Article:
Joan Kirby, RSCJ

Share
Joan Kirby, RSCJ

Birth: May 24, 1926
Profession: Feb. 10, 1956
Death: Sept. 9, 2015

Religious of the Sacred Heart Joan Kirby died Wednesday, September 9, 2015 in her community in New York City. Remembered for her inclusivity and generosity of spirit, her life will be celebrated in a Mass of Christian Burial on Thursday, September 17th at 11:00 a.m. at Sacred Heart of Jesus Church, 457 West 51st St. (between 9th & 10th Aves.) in New York City. Burial will be at the Society of the Sacred Heart cemetery at Kenwood at a later date.

Joan Carol Kirby was born in New York City May 24, 1926, the second of four daughters born to Daniel B. and Cecilia K. Kirby. In addition to her parents, she was predeceased by her sisters Betty Wooters and Janet Clark. She is survived by her sister Cecilia (Billie) Mullen, Bronxville, New York, numerous nieces and nephews and her sisters in the Society of the Sacred Heart.

A graduate of the Convent of the Sacred Heart, Maplehurst and Manhattanville College of the Sacred Heart, she entered the Society of the Sacred Heart at Kenwood in Albany, December 8, 1947. She made her first vows at Kenwood in 1950 and her final profession in Rome on February 10, 1956.

Sister Kirby’s first assignment after making her first vows was as head of the lower school at the Convent of the Sacred Heart in Overbrook, Pennsylvania, 1950-55. Following final profession, she studied at the University of Louvain in Belgium, where she earned a licentiate in philosophy. In 1959, she was assigned to Stone Ridge Academy of the Sacred Heart in Washington, D.C., where she taught history and also served as head of the boarding school. In 1963, she became the first headmistress at Stuart Country Day School of the Sacred Heart in Princeton, New Jersey, where she spent four happy years. She was director of students at Newton College of the Sacred Heart, Newton, Massachusetts from 1967-69. In 1969 she became headmistress of the Convent of the Sacred Heart (91st Street) in New York, a position she held until 1981.

While still working at 91st Street, Sister Kirby joined the newly-formed community on West 49th Street, in the "Hell's Kitchen" neighborhood. In 1981, Sister Kirby began exploring new areas of ministry in this neighborhood. From 1981 to 1984, she served as a housing counselor and director of home ownership for Housing Conservation Coordinators. Broadening her vision, she also served as executive director and president of Homes for the Homeless in New York, 1986-88, and as a member of the Community Planning Board.

In 1994, Sister Kirby found her true passion when she became the director of the Temple of Understanding (TOU) in New York, an interfaith organization affiliated with the United Nations. The TOU works to educate adults and young people across cultures and religion to create understanding and peaceful co-existence. Sister Kirby remained with the Temple of Understanding, first as director, then as its representative to the United Nations, until 2014, when her illness made it necessary for her to retire.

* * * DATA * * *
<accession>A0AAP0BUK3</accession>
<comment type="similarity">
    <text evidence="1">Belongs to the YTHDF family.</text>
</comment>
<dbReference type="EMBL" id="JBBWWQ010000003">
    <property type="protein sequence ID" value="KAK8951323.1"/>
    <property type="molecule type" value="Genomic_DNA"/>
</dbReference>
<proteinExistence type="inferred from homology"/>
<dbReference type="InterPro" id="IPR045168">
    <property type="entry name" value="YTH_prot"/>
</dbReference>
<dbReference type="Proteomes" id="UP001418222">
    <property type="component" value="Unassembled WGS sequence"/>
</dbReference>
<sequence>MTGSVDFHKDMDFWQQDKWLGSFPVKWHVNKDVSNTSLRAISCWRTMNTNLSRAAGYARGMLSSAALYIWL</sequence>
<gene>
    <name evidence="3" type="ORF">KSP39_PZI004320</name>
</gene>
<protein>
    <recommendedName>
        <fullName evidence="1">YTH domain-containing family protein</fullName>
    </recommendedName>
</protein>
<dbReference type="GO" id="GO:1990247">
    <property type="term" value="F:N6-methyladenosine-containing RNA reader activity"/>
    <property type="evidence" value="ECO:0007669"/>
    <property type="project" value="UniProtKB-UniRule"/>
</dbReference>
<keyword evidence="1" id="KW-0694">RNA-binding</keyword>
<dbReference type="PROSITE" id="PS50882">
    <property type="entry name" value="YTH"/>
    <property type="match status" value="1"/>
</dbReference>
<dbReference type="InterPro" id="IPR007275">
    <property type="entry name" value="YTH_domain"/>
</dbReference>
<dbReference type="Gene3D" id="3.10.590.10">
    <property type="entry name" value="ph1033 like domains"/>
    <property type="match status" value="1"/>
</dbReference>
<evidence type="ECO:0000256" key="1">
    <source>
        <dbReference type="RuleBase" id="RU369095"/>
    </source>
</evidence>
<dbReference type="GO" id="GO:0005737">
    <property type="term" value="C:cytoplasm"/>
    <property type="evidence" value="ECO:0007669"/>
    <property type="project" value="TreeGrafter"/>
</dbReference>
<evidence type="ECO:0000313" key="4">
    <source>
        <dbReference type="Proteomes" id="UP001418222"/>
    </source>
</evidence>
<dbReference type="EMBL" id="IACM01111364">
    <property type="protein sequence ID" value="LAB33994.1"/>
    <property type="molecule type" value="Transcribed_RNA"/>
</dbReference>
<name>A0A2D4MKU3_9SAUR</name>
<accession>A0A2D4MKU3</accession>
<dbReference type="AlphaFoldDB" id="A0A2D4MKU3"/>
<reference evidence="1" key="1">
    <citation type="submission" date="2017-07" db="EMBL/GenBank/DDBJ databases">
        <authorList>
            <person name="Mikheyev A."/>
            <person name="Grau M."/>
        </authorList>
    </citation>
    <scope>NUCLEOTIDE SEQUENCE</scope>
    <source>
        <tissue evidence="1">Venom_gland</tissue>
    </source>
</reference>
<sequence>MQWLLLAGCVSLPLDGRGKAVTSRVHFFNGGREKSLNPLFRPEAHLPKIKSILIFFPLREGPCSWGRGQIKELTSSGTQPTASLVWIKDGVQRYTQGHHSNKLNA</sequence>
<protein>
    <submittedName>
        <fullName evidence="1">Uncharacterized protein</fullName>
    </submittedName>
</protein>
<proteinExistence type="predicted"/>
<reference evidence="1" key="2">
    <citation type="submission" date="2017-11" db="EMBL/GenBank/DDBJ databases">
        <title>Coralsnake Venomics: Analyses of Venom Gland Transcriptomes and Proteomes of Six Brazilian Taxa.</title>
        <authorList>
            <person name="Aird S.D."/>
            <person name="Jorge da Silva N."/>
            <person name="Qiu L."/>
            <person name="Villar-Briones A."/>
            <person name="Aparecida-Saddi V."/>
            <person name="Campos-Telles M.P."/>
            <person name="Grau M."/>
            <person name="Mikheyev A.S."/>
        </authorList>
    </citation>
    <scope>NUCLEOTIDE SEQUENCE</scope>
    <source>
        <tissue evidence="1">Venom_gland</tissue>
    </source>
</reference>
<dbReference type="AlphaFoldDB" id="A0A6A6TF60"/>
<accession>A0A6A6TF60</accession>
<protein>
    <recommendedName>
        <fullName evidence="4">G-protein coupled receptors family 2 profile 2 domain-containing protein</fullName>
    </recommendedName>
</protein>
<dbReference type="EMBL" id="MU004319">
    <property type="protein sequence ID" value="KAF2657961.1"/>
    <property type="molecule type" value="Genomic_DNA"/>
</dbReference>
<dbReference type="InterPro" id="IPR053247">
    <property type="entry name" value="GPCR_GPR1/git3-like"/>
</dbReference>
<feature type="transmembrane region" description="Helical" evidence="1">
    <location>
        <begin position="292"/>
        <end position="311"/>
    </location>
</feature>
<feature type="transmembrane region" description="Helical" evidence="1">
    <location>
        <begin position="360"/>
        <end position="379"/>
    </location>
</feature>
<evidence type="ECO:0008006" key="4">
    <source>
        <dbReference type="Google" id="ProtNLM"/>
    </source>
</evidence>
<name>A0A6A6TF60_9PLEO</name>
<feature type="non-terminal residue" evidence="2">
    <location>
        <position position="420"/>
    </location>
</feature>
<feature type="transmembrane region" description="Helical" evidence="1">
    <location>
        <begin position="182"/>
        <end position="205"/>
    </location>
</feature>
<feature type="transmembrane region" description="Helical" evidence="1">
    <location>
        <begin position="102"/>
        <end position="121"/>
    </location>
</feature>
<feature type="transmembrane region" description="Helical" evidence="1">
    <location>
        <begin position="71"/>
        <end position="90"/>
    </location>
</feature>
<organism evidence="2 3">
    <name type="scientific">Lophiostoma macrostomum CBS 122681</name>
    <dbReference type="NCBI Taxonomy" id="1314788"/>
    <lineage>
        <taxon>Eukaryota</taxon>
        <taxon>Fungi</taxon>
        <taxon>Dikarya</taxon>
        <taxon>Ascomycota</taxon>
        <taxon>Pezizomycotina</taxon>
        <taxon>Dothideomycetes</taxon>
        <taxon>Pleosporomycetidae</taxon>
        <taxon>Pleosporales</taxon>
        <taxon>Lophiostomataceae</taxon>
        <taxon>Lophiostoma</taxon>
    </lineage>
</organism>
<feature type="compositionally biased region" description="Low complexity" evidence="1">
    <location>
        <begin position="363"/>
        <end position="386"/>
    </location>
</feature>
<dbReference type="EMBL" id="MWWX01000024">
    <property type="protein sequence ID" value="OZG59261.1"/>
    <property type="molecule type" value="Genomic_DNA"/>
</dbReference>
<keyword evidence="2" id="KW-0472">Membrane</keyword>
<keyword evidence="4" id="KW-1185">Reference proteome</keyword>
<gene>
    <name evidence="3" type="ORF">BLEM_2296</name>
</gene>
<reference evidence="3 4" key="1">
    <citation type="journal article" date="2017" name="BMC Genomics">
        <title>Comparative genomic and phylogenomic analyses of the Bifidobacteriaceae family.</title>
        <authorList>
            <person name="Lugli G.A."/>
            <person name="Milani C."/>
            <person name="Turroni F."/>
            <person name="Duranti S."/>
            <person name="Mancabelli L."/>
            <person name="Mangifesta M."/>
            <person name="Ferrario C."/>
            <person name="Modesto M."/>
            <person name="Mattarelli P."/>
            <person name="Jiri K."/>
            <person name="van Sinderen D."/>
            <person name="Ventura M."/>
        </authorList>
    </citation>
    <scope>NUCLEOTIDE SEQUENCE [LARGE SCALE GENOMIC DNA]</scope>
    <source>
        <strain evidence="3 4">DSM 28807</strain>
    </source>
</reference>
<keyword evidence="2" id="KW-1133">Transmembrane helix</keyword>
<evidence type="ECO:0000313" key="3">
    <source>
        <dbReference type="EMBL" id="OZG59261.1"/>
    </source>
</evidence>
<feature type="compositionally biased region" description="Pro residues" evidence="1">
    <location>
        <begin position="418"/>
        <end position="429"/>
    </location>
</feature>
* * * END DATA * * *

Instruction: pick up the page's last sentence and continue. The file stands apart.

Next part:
In 2010, the Temple of Understanding presented Sister Kirby with the Interfaith Visionary Lifetime Achievement Award, “for promoting interreligious values at the United Nations, her lifelong commitment to addressing human rights and ecological issues, and her passionate devotion to the development of young leaders.” UN Secretary General BAN Ki-Moon wrote at the time, “We are especially mindful of the special role you have played in advancing the Millennium Development Goals and interfaith and intercultural dialogue, as well as confronting climate change. I am also thankful that you have taken the time to nurture young global citizens from all parts of the world. Your leadership has been exemplary. Your influence profound. I thank you.”

The TOU experience brought Sister Kirby into contact with the world of Buddhism, which had a profound effect on her spirituality for the last twenty years of her life.

Sister Kirby recently wrote, “People ask me why I practice Zen Buddhism. I do so because Buddhism has taught me to stop looking for Jesus 'out there.' For decades I sought to regenerate an inner awareness. I imitated the affections, feelings, attitudes of Jesus, but always as someone, something beyond me – outside – other than me. Buddhism has taught me to stop reaching, looking outside of my inner self … I am Christ. I receive Christ as my food; I have been permeated by the living Jesus. …This prompts me to live in the present moment because this is where God is."

Memorial contributions may be made to the Society of the Sacred Heart, 4120 Forest Park Avenue, St. Louis, MO 63108 or to Encore Community Services, 239 West 49th St., New York, NY 10019.

Comments

I first met Joan as a freshman in high school at Stone Ridge. "Mother Kirby" was our debate coach, and although my gifts were limited in that area, she encouraged all of us to work hard to represent our school well at tournaments. She was then our Third Academic Class Mistress. We loved her and she loved us. She was a brilliant teacher and confidante of many of us. She continued to be a personal support and friend particularly during my time in New York. Always an example of openness to new ideas, new ways of being, new understandings of the world community. Many of us owe a lot to Joan for making us strong and better women. There is not a doubt in my mind that the Lord will bless and keep her for her goodness and example. My sincere condolences to her RSCJ sisters and family. Joan, you did good. Love and aloha.

Submitted by Ruth Wade on

Mother Kirby certainly accomplished what she prayed for and with such style and grace! What a steady and loving hand she extended to each of us through our Junior year. I will always carry a piece of her in my heart. Mahalo and Aloha